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One Entrepreneur's 4 Keys to Exceptional Leadership

Being an exceptional leader means empowering your team and setting each person up for success. Here's how one business owner does it.
One Entrepreneur's 4 Keys to Exceptional Leadership

Kris Birch, president of St. Paul, Minn.-based Birch, Inc.

Image credit: Chevy
By Entrepreneur Partner Studio Staff

When Kris Birch took over his family business in 2009, becoming the leader his team needed didn’t happen overnight.

Birch is president of Birch, Inc., a St. Paul, Minn.-based landscaping, snow removal, irrigation and tree services business. Birch’s father, James, founded the company in 1978 and steered its growth for three decades. The leadership torch was passed only four short years after Birch joined the company as an intern.

"I wanted to be in charge. I wanted it to go the way I wanted and I wanted it to be about me," says Birch, who is 36. "We had some impressive growth over the first few years but it didn’t stick. It was all centered on me and I was beginning to show my weakness and limitations."

After reading books on leadership, listening to podcasts, and attending leadership-focused summits, Birch realized that everything wasn't about being the “boss” and taking all of the credit. To succeed, he needed to hire and foster an exceptional team.

"I don’t want to do it alone," Birch admits. "I have even started realizing I don't want to be the star of the team. I want to be the one that gives the team and its stars the confidence to win -- to stretch, push, risk, believe in people beyond what they think they can do."

Image credit: Chevy

After all, great leadership leads to exceptional customer service, which creates a great business reputation, which in turn leads to a successful business. Today, Birch, Inc., employs 25 year-round staff, around 70 total in the summer months and as many 150 people during a snow event during the winter.

Birch has developed a four-point manifesto for why and how his team does what it does. "These values are the filter in how we fulfill our passion, our 'why' we grow and develop our team to win," he says.

1. Be honest about everything.

What relationship can exist without truth and trust? For Birch and his team, honesty means more than telling the truth. It’s about being open, communicating with staff and customers without having to be asked questions.

For example, as part of Birch’s tree services, the team will often suggest Plant Health Care treatments instead of altogether removing a tree. "This option is usually dramatically less expensive for the customer, but our interest isn’t about getting one big sale, but building a trusted relationship with our customers," Birch says.

2. Strive for professionalism in all that you do.

Just like honestly, professionalism means more than doing the job you were hired to do. For Birch, it's about looking the part, being reliable and always over-delivering.

One of the biggest keys to Birch's dependability is his fleet of Chevy trucks. The company owns and operates a variety of Silverado pickups and a Tahoe, all designed and engineered to help get the job done.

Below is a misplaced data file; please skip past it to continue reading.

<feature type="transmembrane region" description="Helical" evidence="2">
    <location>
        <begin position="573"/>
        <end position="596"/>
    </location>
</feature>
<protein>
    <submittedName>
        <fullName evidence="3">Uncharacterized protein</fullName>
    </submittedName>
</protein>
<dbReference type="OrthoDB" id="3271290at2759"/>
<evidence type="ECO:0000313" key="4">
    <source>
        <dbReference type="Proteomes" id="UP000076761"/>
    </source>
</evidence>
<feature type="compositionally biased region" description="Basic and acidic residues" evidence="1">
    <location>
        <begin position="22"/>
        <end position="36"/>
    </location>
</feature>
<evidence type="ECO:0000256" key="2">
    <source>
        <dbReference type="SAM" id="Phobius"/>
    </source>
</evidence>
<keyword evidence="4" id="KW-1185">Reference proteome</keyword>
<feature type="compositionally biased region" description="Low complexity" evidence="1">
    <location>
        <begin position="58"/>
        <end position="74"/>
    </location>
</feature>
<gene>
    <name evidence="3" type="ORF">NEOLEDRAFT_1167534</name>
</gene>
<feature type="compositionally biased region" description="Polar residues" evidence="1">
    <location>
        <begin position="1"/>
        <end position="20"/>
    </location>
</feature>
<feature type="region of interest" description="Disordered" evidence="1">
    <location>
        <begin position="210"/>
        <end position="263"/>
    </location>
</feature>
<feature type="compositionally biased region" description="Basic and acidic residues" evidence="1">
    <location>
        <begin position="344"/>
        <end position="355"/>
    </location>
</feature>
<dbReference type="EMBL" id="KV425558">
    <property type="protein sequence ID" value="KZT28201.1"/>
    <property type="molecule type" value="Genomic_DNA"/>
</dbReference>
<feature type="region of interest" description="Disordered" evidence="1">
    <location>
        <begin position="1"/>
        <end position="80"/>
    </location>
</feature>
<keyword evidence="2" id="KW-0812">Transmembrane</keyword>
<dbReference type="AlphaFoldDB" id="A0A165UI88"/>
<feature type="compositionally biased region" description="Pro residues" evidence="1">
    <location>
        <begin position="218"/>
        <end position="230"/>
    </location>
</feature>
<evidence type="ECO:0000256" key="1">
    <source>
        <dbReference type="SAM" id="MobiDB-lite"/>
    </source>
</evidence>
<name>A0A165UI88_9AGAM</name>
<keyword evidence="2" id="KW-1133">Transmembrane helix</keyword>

From a high-strength steel bed to an available snowplow prep package, the Silverado pickups offer the right match of dependability and capability that Birch needs. "Our trucks work hard, especially during a snow event," Birch says. "They need to start when its 15 degrees, haul a 10,000-pound skid loader across town and plow 10 inches of snow for over 12 hours. We don’t have back up plow trucks because in our experience a well maintained Chevy is reliable."

Birch and his vice president personally drive a 2015 Tahoe and 2016 Silverado Z71. "It's a personal choice but it also communicates a message to our customers," Birch says. "They are not 'flashy' trucks but they are professional, impressive but not 'showy.' It says we work hard but appreciate value and quality."

3. Everyone should be accountable, no matter what.

Every person on Birch’s team – from leadership down – needs to be accountable for his or her actions, regardless of being right or wrong.

For example, what happens if a customer's garage door is accidentally damaged during snow removal or, say, a lawnmower throws a rock through a window? "We all make mistakes," Birch says. "Instead of waiting for the customer to contact us we will notify them of the damage and have a repair plan in motion."

4. Keep your competitive juices flowing.

Birch defines competitiveness as "striving to win without being afraid to fail."

"We might not always win," Birch says, "but we are getting better."

Sometimes it's not the shiny new technology or a cutting-edge marketing strategy that makes your company shine. It's about getting back to fundamental values, as the team at Birch, Inc., has done. As its website says: "Creating this culture within our company leads to building stronger relationships with our customers and vendors. … We desire our customers to be just as proud of us doing the work as we are about the work we do."

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